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Is this problem with Windows XP real?

by JEBB / July 21, 2006 7:58 AM PDT

I was at a computer club meeting yesterday and there was one discussion about how Windows creates many files that over a relatvely short time significantly degrade the system's performance. One person there, taken by most present as being something of an expert, said yes it is a problem and that the only way to deal with it is to reformat the hard drive and reinstall Windows and everything else. He said it probably needs to be done once or twice a year.

Is this problem real? Is nuking and repaving the only way to deal with it?

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It's true...
by PKsteven / July 21, 2006 8:25 AM PDT

Windows keeps registry files from everything that happens on a pc, but it's not JUST Windows. When you install programs etc...many things get left behind and you can't clean everything as some become shared critical files, etc...A pc does in time get cluttered but whether or not you HAVE to reinstall every so often , isn't a rule. It really depends on what YOU do on your computer and how often. I do typically reinstall my system before the year is up. As mentioned, you can't get rid of everything and a reinstall is about the only way to actually do this without chancing further corruption by deleting needed files. If you keep the computer from getting a lot of junk to begin with , regular maintenence can keep it running fine as the pc i'm on right now, hasn't had a reinstall in 3 years. It's my wife's so I don't keep up the maintenence , she does, lol. But it does run fine with regular defrag, cleanup, etc...

So while the basis of this is TRUE, for sticklers as myself will reinstall as often as possible where people such as my wife simply don't care and do regular maintenence.


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I've never heard of it. . .
by Coryphaeus / July 21, 2006 8:27 AM PDT

XP does create a ''Prefetch'' folder where recently accessed files are stored for faster access. That folder can become quite large, but you can delete the contents if you want. But as a general rule, I've never heard of what you're asking about.

Some people like to do a reinstall every once in a while. But I have four machines and I've never had to reinstall. And my HDs contain only what I've put there. Keeping the machine clean of spyware/malware etc. is, in my opinion, the key.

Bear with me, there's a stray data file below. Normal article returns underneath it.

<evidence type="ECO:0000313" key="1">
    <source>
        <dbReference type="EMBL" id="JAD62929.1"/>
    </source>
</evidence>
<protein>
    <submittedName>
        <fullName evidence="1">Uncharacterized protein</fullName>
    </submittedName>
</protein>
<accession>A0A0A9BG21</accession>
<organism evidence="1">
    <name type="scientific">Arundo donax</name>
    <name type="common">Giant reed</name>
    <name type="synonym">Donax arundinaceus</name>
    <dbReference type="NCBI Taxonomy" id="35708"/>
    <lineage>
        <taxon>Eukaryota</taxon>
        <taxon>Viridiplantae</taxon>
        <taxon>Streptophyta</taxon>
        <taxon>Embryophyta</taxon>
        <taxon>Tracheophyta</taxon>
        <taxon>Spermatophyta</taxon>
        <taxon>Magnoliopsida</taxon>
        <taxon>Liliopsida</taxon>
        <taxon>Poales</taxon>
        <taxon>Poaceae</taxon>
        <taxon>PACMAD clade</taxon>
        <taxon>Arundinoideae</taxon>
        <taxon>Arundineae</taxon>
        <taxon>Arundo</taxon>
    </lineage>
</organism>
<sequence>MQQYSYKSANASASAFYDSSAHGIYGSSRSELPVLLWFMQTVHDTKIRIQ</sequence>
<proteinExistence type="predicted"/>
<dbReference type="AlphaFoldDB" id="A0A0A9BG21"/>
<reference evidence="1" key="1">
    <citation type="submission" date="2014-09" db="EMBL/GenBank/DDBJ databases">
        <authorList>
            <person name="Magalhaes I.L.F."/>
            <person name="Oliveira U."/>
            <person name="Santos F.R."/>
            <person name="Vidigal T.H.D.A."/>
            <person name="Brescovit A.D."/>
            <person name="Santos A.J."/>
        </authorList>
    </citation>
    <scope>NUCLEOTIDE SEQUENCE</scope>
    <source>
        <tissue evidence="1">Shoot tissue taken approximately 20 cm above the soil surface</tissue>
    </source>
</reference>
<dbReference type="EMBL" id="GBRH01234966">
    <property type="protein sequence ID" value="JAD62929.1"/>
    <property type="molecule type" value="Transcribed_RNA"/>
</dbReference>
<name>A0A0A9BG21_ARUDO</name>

You might ask this person where and what kind of files he's talking about.


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Not really
by jnbhoward / July 21, 2006 9:43 AM PDT

The number of files present does nothing to affect performance, that's just a myth. Large numbers of files can degrade performance in specific tasks, such as generating a list of them all, but beyond that, won't affect a thing. And technically performance isn't degraded so much as it just takes a long time to process a great many files.

What CAN happen, is that you will install a number of programs that like to leave bits of themselves running at all times. Almost every icon next to your clock is a program that is consuming resources. Some more than others. This is a quick way to sort of nickel and dime yourself to death.

You can also pick up a bunch of malware garbage if you use Internet Explorer and aren't extremely careful about what you're doing. These can have a significant effect on performance and stability, as they often aren't of the highest quality.

In some rare cases, things left behind by uninstall programs can cause problems with other programs. However, the problem of software conflicts is vastly inflated, and just an excuse handed out by the people who write the canned answer scripts for the tech support people. True software conflicts are really pretty rare.

Same goes for corruption. If a program gets corrupted, it's either due to a bug in the program that mangles its own data, or your HDD is defective. In some case, external sources can be a problem, like AV programs getting overzealous, or malware/viruses, but program corruption is another favored whipping boy for people who don't want, or don't know how, to take the time to find the real cause.

I'll say that formatting isn't the only way to deal with these problems, but in many cases it's the quickest and easiest. You could spend many hours trying to clean up after some particularly nasty malware or virus, with no real guarantee it will ever be the same as it was, or you can just format and start fresh.

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